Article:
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Lawmakers criticize FBI's request for encryption back doors

Lawmakers criticize FBI's request for encryption back doors

It's impossible to ensure that only good guys will be able to access them, lawmakers say

U.S. lawmakers are skeptical of an FBI request for Congress to mandate encryption workarounds in smartphones, with critics saying Wednesday that back doors would create new vulnerabilities that bad guys can exploit.

It's currently impossible for smartphone makers to build in back doors that allow law enforcement agencies access to encrypted communications but also keep out cybercriminals, witnesses and lawmakers said during a hearing before the IT subcommittee of the House of Representatives' Oversight and Government Reform Committee.

Law enforcement representatives called on lawmakers to find a way to allow access to encrypted data as a way to prevent serious crime. Late last year, FBI Director James Comey called for a public debate on encryption after Apple and Google announced they would offer new encryption tools on their smartphone OSes.

But most lawmakers questioned the need for encryption workarounds. Building in back doors for encryption on smartphones would be "technologically stupid," said Representative Ted Lieu, a California Democrat with a background in computer science. Apple and Google have responded to public demand for encryption because of an "out-of-control surveillance state," he added.

With all kinds of unencrypted digital information and tracking technologies available to law enforcement agencies, police are living in a "golden age of surveillance," added Representative Jason Chaffetz, a Utah Republican and committee chairman. "We're certainly not going to go dark, and in some ways, we've never been brighter."

Congress needs to find the right balance between privacy and national security, but building back doors in encryption would be similar to "drilling a hole in a windshield," Chaffetz said. If Apple can figure out how to circumvent smartphone users' encryption, "so can the nefarious folks in a van down by the river," he said.

The FBI doesn't need to hold the keys to encrypted information on smartphones, but policymakers and the technology industry need to figure out a way to allow law enforcement access to criminals' devices when a judge issues a warrant, said Amy Hess, executive assistant director at the FBI's Science and Technology Branch. Tech companies should implement encryption workarounds in the product "design phase," she said.

When criminals are storing information on encrypted devices, the process of obtaining search warrants may be "an exercise in futility," Hess said. The FBI believes that "no one in this country should be beyond the law," she added. "The notion that a suspected criminal's closet could never be opened, or his phone could never be unlocked, even with properly obtained legal authority, is troubling."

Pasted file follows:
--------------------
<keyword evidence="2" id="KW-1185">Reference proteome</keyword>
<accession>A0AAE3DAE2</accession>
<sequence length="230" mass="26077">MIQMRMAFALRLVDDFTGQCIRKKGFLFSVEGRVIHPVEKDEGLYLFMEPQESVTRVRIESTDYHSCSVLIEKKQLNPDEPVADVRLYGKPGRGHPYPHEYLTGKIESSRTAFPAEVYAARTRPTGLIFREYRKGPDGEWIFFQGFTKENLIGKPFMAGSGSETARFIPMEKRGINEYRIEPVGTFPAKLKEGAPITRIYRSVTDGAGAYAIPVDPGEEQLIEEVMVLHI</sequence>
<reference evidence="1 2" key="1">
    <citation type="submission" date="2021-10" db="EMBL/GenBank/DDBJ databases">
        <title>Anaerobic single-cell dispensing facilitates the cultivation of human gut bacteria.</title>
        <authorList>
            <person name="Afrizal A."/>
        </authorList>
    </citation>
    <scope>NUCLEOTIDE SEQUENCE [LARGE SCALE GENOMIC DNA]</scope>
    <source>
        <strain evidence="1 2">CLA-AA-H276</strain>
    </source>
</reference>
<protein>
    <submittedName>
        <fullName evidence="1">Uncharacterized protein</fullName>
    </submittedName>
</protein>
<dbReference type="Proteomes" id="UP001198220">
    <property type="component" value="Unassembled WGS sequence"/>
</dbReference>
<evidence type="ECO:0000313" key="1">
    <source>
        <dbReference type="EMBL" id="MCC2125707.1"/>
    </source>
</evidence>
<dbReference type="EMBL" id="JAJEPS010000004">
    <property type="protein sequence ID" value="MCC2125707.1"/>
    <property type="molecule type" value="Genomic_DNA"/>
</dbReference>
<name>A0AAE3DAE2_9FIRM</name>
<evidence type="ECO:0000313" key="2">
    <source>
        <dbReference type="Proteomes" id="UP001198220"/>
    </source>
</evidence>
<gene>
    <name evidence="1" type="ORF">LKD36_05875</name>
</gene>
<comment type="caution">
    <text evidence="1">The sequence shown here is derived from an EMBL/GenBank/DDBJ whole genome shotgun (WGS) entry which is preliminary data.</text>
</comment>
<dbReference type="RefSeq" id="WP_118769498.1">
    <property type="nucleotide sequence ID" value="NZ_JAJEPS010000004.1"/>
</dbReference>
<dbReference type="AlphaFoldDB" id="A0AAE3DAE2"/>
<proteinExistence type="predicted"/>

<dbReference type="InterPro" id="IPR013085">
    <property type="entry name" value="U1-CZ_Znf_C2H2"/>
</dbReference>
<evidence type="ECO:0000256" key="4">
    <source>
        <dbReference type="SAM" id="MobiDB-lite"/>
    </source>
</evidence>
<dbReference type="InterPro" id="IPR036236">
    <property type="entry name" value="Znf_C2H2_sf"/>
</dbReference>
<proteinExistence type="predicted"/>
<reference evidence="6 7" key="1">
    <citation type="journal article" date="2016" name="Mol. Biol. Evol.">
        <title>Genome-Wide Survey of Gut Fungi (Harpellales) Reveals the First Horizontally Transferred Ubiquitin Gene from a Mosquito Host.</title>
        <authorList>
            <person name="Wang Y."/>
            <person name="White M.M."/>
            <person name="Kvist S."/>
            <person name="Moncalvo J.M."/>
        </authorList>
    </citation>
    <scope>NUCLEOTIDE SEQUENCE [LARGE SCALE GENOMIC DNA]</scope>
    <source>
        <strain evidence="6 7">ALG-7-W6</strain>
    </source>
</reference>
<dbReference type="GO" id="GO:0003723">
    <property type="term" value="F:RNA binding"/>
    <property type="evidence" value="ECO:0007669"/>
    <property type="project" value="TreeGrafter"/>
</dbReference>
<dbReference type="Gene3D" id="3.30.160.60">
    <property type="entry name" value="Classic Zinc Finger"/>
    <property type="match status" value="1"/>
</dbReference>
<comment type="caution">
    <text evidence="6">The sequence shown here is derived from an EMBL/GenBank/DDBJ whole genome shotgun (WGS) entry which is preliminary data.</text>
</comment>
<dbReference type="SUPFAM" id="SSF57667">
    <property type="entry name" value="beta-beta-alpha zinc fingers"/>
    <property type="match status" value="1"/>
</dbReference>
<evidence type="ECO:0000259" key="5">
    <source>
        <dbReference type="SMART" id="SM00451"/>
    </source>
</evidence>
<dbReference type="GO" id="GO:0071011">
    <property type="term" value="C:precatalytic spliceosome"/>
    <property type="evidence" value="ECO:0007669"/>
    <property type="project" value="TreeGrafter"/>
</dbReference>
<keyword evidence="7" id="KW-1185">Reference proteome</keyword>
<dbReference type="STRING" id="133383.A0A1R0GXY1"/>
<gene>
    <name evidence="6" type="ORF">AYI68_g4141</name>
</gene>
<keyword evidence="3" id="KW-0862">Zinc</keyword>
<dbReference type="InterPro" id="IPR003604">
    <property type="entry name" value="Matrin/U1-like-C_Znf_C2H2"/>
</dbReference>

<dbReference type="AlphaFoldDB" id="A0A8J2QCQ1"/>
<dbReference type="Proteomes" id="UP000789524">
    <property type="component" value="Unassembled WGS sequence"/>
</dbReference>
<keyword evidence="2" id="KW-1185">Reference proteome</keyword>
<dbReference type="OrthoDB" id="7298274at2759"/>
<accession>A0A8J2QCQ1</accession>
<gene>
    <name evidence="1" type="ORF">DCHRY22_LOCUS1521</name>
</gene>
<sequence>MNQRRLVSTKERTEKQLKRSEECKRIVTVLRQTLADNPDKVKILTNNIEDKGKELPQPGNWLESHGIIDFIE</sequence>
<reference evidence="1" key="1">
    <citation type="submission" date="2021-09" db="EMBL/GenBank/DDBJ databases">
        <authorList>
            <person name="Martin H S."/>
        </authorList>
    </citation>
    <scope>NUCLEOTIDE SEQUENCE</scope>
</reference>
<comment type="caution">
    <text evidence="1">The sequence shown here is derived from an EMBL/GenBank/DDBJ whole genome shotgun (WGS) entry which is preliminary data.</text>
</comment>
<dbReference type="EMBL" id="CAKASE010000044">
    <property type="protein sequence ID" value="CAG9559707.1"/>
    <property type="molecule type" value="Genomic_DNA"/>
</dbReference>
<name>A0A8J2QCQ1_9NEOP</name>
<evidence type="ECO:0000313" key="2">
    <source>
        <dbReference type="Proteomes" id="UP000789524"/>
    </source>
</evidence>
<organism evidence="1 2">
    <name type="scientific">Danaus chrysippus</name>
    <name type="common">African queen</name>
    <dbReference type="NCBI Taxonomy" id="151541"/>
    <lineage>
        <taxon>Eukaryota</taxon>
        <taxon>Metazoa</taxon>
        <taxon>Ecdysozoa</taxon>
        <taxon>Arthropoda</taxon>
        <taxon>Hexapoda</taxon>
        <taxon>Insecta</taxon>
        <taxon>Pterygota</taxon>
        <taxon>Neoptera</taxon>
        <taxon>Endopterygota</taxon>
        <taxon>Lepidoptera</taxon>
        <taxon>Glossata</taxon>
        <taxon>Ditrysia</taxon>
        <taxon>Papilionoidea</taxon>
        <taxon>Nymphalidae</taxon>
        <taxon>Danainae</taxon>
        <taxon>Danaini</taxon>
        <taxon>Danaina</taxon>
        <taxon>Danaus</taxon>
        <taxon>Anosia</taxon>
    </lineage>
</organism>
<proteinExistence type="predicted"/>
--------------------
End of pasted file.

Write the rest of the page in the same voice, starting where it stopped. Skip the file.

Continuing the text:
Police have used information on smartphones to investigate many crimes, including child pornography and human trafficking, added Daniel Conley, district attorney in Boston. He called on Congress to require smartphone makers to allow law enforcement access to encrypted data and on technology companies to come up with new ways to allow law enforcement access to data.

Police agencies need access to digital information to solve crimes, and they don't otherwise track people, he added. "We don't monitor websites where people visit or aggregate data about people's personal health, wealth or shopping habits," Conley said. "That, frankly, is the purview of companies like Apple and Google."

Conley had harsh words for data collection by technology companies. "Their nominal commitment to privacy rights would be far more credible if they were forbidding themselves access to their customers' interests, search terms and consumer habits, but as we all know, they're taking full advantage of their customers' private data for commercial purposes," he added.

Other witnesses at the hearing said encryption workarounds would cause serious problems for technology vendors. U.S. smartphone apps that allow back doors would likely be banned in many European countries, said Jon Potter, president of the Application Developers Alliance. In addition, if the U.S. demands encryption back doors, other countries will follow suit, he said.

"Nearly every digital business wants to be global," he said. "But mandatory government back doors may spark a trade war and imprison businesses in their home country."

Grant Gross covers technology and telecom policy in the U.S. government for The IDG News Service. Follow Grant on Twitter at GrantGross. Grant's email address is grant_gross@idg.com.


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Tags Amy HessregulationApplication Developers AllianceTed LieuJason ChaffetzJames ComeyDaniel ConleymobileprivacyU.S. FBIAppleconsumer electronicsGoogleU.S. House of RepresentativessecuritysmartphonesJon Pottergovernment

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